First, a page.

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Flex with RESTful Services

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  1. Creating the Stock Portfolio Rails Application
  2. Accessing Our RESTful Application with Flex
  3. Summary
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Learn how to access a RESTful Rails application and how to consume nested resources with custom verbs, which are common in RESTful applications.
This chapter is from the book

More frequently than not, Rails applications are written using a RESTful approach, which provides a coherent way of organizing your controller actions for applications that serve HTML pages. It also has the added benefit of exposing your application as a service that can be accessed via an API. This capability is important because it enables our Flex application to communicate with the Rails application by passing XML data using the Flex HTTPService components. In Chapter 2, Passing Data with XML, we looked at the underlying mechanisms of using the HTTPService component and the implications of using XML. In this chapter, we will look at the larger picture of how to access a RESTful Rails application and how to consume nested resources with custom verbs, which are common in RESTful applications. You should still be able to follow this chapter, even if you are not familiar with RESTs. This chapter will guide you through building the "Stock Portfolio" application, which will introduce REST concepts, such as CRUD verbs and nested resources, and use custom REST actions. You will see how to code this application from both a Rails and a Flex perspective.

Let's jump right into it.

Creating the Stock Portfolio Rails Application

The Stock Portfolio application is an online trading application that allows you to buy and sell stock. Of course, this sample application will walk you through what a RESTful Rails application is, even though it doesn't include many aspects that a real-world trading application needs. The data we want to manage is the following: An account holds positions in stock, for example, 50 shares of Google and 20 shares of Adobe. Each position has many movements created when the stock is bought or sold. To get started, let's create a new Rails application:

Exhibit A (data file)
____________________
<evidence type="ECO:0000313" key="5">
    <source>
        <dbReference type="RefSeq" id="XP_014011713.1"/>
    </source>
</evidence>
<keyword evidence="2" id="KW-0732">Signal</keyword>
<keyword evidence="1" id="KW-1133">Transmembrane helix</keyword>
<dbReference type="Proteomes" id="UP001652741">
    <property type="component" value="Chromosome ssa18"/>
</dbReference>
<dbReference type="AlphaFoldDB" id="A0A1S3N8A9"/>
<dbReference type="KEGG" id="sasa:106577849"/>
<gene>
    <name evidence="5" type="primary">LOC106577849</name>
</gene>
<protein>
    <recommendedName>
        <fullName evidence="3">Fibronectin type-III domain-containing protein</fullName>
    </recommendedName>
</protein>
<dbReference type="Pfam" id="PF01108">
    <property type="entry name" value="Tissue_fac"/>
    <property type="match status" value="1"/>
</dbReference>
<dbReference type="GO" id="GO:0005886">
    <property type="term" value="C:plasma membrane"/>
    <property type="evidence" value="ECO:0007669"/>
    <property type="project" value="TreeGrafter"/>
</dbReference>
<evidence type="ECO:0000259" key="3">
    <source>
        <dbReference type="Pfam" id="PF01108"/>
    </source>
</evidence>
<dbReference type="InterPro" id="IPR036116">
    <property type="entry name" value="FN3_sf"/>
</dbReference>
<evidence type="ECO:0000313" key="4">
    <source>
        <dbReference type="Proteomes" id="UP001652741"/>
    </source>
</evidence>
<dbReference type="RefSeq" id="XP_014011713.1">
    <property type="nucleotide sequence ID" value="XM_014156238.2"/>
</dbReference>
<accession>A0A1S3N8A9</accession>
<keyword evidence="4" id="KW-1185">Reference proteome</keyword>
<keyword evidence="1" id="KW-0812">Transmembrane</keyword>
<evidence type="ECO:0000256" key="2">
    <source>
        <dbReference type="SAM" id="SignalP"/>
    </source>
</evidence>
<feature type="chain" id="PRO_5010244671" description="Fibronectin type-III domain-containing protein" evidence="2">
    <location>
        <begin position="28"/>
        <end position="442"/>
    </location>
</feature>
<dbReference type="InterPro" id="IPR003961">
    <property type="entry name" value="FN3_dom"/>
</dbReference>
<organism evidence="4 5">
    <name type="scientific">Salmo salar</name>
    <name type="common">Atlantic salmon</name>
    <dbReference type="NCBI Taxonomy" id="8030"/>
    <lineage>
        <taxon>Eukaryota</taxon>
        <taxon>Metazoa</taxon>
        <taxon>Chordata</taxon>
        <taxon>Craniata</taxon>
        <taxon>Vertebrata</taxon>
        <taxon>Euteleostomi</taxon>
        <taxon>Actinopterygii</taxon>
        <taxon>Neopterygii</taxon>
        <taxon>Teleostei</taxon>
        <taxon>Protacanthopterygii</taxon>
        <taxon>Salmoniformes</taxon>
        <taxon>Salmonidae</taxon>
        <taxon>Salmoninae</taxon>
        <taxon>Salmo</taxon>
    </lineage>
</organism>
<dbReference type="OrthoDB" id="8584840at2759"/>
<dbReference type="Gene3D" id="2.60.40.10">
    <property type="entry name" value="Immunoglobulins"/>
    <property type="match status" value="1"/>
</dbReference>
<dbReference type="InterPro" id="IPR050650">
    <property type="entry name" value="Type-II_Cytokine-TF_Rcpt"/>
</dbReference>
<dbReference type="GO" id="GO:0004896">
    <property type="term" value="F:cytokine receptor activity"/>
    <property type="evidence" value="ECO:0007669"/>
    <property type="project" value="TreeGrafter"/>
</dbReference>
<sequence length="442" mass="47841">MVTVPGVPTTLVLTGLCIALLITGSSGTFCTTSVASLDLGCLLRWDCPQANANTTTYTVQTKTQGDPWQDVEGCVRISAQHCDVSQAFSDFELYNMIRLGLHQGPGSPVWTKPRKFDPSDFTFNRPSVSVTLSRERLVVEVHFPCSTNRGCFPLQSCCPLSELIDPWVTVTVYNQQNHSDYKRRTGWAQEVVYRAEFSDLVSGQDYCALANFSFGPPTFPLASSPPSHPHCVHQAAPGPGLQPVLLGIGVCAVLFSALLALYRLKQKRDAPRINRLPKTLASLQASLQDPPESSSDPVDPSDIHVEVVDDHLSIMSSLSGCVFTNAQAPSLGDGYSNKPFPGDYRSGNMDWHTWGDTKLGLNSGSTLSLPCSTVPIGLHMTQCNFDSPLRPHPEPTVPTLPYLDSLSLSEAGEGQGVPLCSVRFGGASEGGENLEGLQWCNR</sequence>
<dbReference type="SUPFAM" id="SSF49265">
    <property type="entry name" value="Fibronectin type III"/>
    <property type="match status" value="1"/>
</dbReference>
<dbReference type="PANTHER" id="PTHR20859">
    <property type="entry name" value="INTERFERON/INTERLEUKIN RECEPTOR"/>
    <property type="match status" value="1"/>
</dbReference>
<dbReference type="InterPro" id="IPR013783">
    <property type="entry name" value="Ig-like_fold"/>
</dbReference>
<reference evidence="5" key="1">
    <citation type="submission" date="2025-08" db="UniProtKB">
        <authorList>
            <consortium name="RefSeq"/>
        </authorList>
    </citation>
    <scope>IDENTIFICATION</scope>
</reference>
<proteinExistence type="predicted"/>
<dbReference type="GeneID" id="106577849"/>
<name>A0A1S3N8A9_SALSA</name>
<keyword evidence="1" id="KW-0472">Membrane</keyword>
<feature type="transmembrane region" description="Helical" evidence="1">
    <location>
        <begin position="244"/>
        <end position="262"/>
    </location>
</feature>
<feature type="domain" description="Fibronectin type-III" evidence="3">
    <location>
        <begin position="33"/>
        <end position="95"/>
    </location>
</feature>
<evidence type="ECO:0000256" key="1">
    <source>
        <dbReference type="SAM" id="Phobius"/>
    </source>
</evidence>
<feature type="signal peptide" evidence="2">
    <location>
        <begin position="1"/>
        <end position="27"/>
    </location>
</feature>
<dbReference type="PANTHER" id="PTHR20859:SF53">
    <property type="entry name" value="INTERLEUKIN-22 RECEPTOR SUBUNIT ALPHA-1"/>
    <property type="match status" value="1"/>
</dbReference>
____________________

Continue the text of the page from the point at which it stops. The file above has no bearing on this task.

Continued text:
$ rails rails
$ cd rails

Now you can create the Account, Position, and Movements "resources" as follows:

$ ./script/generate scaffold Account name:string
$ ./script/generate scaffold Position account_id:integer quantity:integer ticker:string name:string
$ ./script/generate scaffold Movement price:float date:datetime quantity:integer position_id:integer operation:string

In Rails terms, a resource is data exposed by your Rails application following a convention to access and manipulate the data via HTTP requests. From a code point of view, this translates to a controller that can be invoked to create, read, update, and delete the data, and the controller will access the active record of concern to perform the requested action. To access the controller methods, define in the routes configuration file the exposed resources; this definition will dictate which URL can be used to access these resources. We will do this step by step hereafter. Again, when we mention a resource, think of it as combination of the URLs to manipulate the data, the controller that exposes the data, and the active record used to store the data.

The script/generate command is a facility to create the files we need as a starting point. We need to apply several changes to the generated code to get a fully functional application. If you look at the script/generate commands above, we specified the Account, Position, and Movement resources, their attributes, and how the resources are linked to each other. The Movement resource has a position_id column that links the movements to the positions, and the Position resource has an account_id column that links the positions to the accounts. The script/generate command does not add the code either to associate the active records or to constrain the controllers. Let's do that now. You can add it to the Account, Position, and Movement active records and add the has_many and belongs_to associations as follows: